A basic Will in Minnesota addresses what happens to your stuff when you die. In other words, a document that addresses issues like who can receive a specific gift, what will happen to your debt, how to proceed with expenses like rent, mortgage, cars, taxes, etc., and how to divide or pass along your property can be alleviated by creating a basic will in Minnesota.
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By definition, a basic will should be easy enough, right? The most important question when deciding how to proceed with a basic will in Minnesota is who should be designated as your personal representative. A personal representative is the person you designate as the quarterback or administrator of your stuff when you die. Like a quarterback on a football field, a personal representative administers your stuff based on rules and your desire or wishes. As a result, designating a personal representative under a basic will in Minnesota is an important decision.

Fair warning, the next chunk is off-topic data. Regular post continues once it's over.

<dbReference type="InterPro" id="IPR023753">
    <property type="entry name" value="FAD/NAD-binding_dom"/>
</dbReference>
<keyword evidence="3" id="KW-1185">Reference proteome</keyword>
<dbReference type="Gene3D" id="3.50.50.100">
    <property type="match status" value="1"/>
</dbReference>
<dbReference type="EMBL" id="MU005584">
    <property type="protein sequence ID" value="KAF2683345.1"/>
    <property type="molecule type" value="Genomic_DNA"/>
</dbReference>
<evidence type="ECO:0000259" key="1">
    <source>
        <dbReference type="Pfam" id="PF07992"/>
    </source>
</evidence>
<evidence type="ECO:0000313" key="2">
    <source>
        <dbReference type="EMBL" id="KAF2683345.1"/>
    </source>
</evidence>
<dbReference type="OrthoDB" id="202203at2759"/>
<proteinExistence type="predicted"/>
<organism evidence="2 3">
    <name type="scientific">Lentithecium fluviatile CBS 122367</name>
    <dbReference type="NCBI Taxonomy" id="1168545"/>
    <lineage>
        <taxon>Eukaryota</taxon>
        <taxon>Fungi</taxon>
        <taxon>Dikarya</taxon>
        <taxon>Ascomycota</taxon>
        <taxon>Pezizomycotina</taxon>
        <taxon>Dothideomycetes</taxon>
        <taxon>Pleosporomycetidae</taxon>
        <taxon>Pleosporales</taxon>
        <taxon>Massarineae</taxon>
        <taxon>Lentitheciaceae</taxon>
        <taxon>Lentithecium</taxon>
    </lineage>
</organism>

Generally, a basic will in Minnesota is approximately five to twenty pages in length. For this reason, a basic will doesn’t imply a quick and easy plan. Instead, a basic will is “basic” because the quarterback has few choices that require a subjective interpretation. Thus, a basic will in Minnesota is basic based on the plan – not the complexity of the final document.
For a document to be designated a basic will in Minnesota, the final document needs to address your specific intent, make reference to rules related to the disposition of property, be signed by you and in front of two witnesses, and viewed by a notary.
Because this law office prepares and formalizes a basic will in Minnesota, please consider contacting the law office IAJ Law for assistance with this process.